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Bacterial problem

Discussion in 'Aquatic Microbiology' started by janner, Apr 27, 2009.

  1. janner

    janner Junior Poster

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    Hello,

    Small problem with my nano CRS-shrimp tank.
    Things seems to go well, if I do daily WC 25% or every other day WC 50%. If I don't, the bacterias will attack. First comes the surface film, the Eisenbacteria (Iron bacteria) and then the Cyanobacteria (BGA). Summer is coming with it's holidays, so I really would appericiate any ideas, how to get longer WC interval.

    The tank is established 5 months ago and is 35l/9g Arcadia Arctank, 2x Arcpod 11W (8h/day), ADA PowerSand, ADA Amazonia.
    The bottom is covered with HC (thanks Tom for the emerged method, worked great ;) ).
    Arctank's original filter is replaced with Sera F400 -internal filter, capacity of up to 400l/h and pointed towards the surface (very good surfase circulation). CO2 injection 1 bubble / every 3 sec.
    Temp 25C, pH 7,0, KH 4. EasyLife FFM, Seachem Flourish, Seachem Flourish Excel and now Seachem Stability. Sometimes 1 pumpstroke of AquaArt Macro for keeping the NO3-levels adequate (and Dusko wrote in his blog that BGA does not like NO3). CRS only, so feeding is minimal. Any ideas please, what to do?
     
  2. Tug

    Tug Lifetime Charter Member
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    I had a small outbreak of BGA from elevated levels of ammonia, too much light from a window across the room and poor water circulation in the area of the BGA. Keep your nitrate levels around 20 ppm. Use gaff tape along the glass were you find BGA growing to block out light and improve on the water circulation. I also found that my CRS could live with copper levels up to 0.09 ppm. Copper levels of 0.1 ppm will stop most algae problems but I'm not sure about BGA.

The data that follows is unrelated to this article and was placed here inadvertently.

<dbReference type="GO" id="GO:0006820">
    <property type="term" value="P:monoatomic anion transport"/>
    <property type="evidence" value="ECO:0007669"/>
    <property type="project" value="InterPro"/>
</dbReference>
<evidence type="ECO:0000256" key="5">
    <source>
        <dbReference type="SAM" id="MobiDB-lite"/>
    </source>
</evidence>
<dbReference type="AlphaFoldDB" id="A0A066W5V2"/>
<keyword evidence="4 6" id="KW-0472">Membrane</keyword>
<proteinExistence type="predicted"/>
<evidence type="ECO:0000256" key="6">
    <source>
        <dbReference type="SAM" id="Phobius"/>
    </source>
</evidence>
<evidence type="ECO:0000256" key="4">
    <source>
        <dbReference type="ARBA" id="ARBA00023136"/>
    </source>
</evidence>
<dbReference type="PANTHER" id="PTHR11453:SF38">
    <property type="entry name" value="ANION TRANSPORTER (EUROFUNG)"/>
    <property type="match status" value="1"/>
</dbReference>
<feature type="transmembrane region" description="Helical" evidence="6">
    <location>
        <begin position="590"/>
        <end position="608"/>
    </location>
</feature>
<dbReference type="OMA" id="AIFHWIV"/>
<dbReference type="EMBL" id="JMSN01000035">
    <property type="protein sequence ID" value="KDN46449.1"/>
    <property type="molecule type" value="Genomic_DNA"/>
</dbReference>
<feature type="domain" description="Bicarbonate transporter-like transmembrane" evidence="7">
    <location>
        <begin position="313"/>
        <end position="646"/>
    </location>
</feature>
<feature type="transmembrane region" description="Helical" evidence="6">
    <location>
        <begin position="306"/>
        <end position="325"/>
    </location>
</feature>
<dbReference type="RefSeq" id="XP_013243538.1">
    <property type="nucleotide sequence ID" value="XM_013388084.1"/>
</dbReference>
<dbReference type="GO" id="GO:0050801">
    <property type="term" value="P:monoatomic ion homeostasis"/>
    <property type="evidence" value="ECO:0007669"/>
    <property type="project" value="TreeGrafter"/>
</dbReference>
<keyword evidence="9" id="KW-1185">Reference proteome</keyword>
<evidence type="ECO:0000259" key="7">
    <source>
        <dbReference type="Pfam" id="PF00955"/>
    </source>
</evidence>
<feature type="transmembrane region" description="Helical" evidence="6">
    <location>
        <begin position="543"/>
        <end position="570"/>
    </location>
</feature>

3. Philosophos

    Philosophos Lifetime Charter Member
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    I think eisenbacteria is a bit of a misnomer that pops up now and then. It can look the same, but odds are it's not what you have. Does it correlate with water changes and feeding or iron dosing? Does it start to turn a rusty color after long enough?

    Most of the time what you're seeing are phospholipids and proteins. Take the hydrophobic state of most phospholipids, tack on their ability to act as a floculent in some ways, and you've got surface scum.

    How clean is this tank? How much of the food gets eaten? Does some of it float around for a long while?

    Pics are always nice.

    -Philosophos
     
  4. janner

    janner Junior Poster

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    The food gets eaten very quickly and only sinking food is used. Like now, Hayashi Red Bee Shrimp Food, only one piece per day. The original filter was changed to bigger to create a) better filtration and b) good water circulation, so these things are fine (IMO).
    Try to keep it quite clean because of high crade shrimps.
    Yes, the tank gets some rays of the morning sun, so I can try to prevent this next.

    Here's a pic:
     

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  5. Philosophos

    Philosophos Lifetime Charter Member
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    That's a nice little tank.

    Looks clean, and easy to keep that way.

    Maybe it's the number of shrimp; they've got horribly inefficient digestive systems, so the food may be coming out the other end with such a consistency that it breaks down and adds to the surface film.

    -Philosophos
     
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